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Trying to Forecast Earthquakes Near the Salton Sea

A swarm of earthquakes near California's Salton Sea has led the U.S. Geological Survey to issue a forecast on the potential for a large quake.

Rocky Planet iconRocky Planet
By Erik Klemetti
Aug 12, 2020 2:00 PMAug 12, 2020 6:51 PM
Salton Sea
A view across the Salton Sea in California. Credit: Moonjazz / Flickr.


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No one can "predict" an earthquake. Let's get that out first. We don't understand enough of exactly what triggers large earthquakes to ever say with any certainty that one will strike on a specific day in a specific location. However, by looking at patterns of earthquakes in the past and swarms of earthquakes in the present, seismologists can begin to forecast the likelihood of a big earthquake. This is like weather forecasting — we know there is a chance of something happening, but by no means is it a prediction of something happening at a specific time and date.

Southern California has been experiencing an earthquake swarm near the Salton Sea for the past few days. None of the earthquakes have been big. They have mostly been in the magnitude 2-3 range with a few as large as M4.6. The smaller ones you might notice, the larger would definitely be felt, but none is widely destructive. So, where could all these earthquakes lead?

Busy Geology of the Salton Sea

The Salton Sea lies along the San Andreas Fault System, although it is a somewhat complicated area. The sea lies in the Brawley Seismic Zone, where there is both the classic side-by-side motion (strike-slip) of the San Andreas Fault as well as pull-apart motion (extension) that makes the basin. In fact, the Brawley Seismic Zone is the northernmost piece of the Pacific Ocean spreading that extends to the southern hemisphere. North of the Salton Sea, this spreading becomes the side-by-side sliding of North America and the Pacific Plate.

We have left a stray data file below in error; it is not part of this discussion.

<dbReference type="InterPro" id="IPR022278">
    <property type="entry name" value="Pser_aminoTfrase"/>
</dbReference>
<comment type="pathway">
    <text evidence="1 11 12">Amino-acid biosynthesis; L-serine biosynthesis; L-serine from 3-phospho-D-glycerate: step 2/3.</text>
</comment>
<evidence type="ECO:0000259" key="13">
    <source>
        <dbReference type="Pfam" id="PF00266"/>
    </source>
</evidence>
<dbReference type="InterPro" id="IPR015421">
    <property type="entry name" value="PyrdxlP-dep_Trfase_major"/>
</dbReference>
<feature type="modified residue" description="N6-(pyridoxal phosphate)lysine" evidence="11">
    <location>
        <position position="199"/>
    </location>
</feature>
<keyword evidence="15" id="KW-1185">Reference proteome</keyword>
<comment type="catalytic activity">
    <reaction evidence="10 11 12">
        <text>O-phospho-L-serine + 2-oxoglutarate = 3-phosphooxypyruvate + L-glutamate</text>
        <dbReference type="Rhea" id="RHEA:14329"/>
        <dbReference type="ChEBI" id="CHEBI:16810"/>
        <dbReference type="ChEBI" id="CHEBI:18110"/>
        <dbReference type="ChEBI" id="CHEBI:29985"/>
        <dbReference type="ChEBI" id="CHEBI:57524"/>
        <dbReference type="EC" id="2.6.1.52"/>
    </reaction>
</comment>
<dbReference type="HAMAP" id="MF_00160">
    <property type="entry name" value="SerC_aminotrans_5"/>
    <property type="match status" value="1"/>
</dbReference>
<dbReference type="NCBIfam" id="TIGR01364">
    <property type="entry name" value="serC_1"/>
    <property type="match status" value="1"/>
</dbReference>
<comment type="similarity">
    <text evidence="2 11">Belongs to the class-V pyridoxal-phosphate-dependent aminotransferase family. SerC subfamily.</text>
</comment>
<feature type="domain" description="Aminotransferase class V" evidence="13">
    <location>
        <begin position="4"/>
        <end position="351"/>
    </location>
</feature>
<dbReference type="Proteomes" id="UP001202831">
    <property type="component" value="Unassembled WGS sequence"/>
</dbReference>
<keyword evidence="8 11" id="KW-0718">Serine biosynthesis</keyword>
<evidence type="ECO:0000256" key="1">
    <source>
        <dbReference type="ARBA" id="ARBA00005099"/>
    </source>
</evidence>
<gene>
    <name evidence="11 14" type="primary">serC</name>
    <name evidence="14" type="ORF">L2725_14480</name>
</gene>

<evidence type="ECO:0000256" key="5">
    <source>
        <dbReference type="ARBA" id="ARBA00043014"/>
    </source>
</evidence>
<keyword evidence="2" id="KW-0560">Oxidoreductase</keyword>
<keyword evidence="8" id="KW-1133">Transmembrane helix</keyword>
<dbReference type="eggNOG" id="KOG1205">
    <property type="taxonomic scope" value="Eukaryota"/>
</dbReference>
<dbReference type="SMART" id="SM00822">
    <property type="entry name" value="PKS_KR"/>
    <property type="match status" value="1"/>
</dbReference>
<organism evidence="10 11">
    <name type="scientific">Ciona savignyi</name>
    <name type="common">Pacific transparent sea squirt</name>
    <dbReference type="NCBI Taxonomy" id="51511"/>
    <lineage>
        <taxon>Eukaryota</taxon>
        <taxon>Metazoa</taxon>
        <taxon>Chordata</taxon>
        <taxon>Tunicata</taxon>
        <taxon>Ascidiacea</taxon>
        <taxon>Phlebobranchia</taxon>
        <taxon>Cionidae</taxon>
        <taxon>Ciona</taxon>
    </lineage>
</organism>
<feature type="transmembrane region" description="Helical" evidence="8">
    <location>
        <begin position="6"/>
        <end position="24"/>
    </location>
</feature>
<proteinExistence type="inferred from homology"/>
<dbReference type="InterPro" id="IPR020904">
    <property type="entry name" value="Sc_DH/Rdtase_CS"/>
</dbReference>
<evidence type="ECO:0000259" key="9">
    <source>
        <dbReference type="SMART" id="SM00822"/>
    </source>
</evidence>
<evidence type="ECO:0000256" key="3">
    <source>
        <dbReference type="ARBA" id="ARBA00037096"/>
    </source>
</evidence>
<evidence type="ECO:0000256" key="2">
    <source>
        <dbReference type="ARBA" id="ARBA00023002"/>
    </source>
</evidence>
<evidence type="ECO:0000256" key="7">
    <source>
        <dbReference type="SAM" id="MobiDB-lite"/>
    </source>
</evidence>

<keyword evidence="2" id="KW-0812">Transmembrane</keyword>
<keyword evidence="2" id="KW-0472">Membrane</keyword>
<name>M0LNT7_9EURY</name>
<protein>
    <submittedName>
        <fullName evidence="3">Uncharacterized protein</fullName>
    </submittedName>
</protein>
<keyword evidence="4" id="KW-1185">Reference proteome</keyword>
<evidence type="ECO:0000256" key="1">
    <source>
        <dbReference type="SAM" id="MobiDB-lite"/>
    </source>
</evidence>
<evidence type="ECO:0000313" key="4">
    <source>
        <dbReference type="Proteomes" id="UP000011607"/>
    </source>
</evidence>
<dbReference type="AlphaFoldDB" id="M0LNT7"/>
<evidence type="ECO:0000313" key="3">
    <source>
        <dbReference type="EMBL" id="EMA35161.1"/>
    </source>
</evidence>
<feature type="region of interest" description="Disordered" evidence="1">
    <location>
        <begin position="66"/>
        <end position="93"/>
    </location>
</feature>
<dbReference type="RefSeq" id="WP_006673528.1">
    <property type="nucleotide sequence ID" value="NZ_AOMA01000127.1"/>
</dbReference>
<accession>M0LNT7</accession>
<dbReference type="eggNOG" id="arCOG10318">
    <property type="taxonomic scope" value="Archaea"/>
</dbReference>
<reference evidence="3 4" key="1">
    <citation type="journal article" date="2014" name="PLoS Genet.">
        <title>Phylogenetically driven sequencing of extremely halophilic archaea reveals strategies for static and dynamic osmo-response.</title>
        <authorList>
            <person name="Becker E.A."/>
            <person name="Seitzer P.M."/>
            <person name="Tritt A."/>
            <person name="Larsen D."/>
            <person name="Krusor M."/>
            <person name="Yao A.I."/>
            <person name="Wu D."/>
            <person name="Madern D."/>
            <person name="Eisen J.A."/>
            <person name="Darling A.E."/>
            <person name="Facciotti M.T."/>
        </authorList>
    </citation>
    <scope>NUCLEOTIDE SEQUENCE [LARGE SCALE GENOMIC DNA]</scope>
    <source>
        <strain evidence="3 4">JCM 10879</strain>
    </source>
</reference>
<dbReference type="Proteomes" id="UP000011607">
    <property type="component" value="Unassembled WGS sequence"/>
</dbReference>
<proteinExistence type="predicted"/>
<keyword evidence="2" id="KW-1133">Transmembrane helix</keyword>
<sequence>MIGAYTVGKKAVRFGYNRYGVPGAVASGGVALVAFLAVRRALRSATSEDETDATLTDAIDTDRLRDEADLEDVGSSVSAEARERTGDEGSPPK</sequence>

This means that multiple kinds of earthquakes can happen and some of them can be large. This seismic zone has produced two major earthquakes over the past 100 years: the M6.9 El Centro temblor in 1940 and the M6.5 Imperial Valley earthquake in 1979. As recently as 2012, an earthquake swarm in the area produced earthquakes up to M5. That swarm may have been triggered by the geothermal injections done in that area.

The Salton Sea area is also home to potentially active volcanoes. The Salton Buttes are rhyolite volcanoes that lie in and along the Sea and may have erupted as recently as about 200 AD. Now, these earthquake swarms in 2012 and more recently are not connected to magma moving under the area, but it just shows how geologically active this area is.

Current Earthquake Swarm

The current earthquake swarm in California's Salton Sea that started on August 10, 2020. Credit: USGS.

The current earthquake swarm started on Aug. 10 and has already generated dozens of earthquakes underneath the Salton Sea. These swarms aren't uncommon — this is now the fourth of this century and they usually end in less than a month. However, this activity did prompt the U.S. Geological Survey to release a forecast for the potential of a large earthquake. After the first day, they forecasted an 80% chance of the swarm continuing but not producing any temblors larger than M5. This would be the typical behavior for swarms like this in the area.

However, they did say there was a 19% chance of the earthquakes in the swarm being foreshocks of a potentially larger earthquake in line with what has happened during the past 100 years. That's not a high probability, but enough to note.

An even smaller chance exists for a truly massive earthquake larger than M7, but that was only about a 1% chance. That's because they occur much less frequently in that stretch of southern California. Unlike the M6 earthquakes that have happened multiple times in the past century, a M7 earthquake hasn't happened in 300 years.

The swarm has settled down a bit since its opening day, so the USGS has revised its initial estimates. Now they think that it is a 98% chance that the swarm continues much as it is going now and dropped the chance of a large earthquake down to 2% (and very large to <1%).

This is no guarantee, but with new data comes a new forecast. Think of this like trying to forecast how strong a hurricane might be when it makes landfall — new information about the winds and barometric pressure lead to a new forecast. For earthquakes, the changing frequency and size of the swarm might hint at new probabilities.

We're still in the infancy of earthquake forecasting. The most important thing you can take away from all this is that if you live in one of these areas, you should always be prepared for the next big earthquakes. Earthquakes can happen almost anywhere in the country — just look at Sunday's M5.1 in North Carolina — but we can be prepared for their impact.

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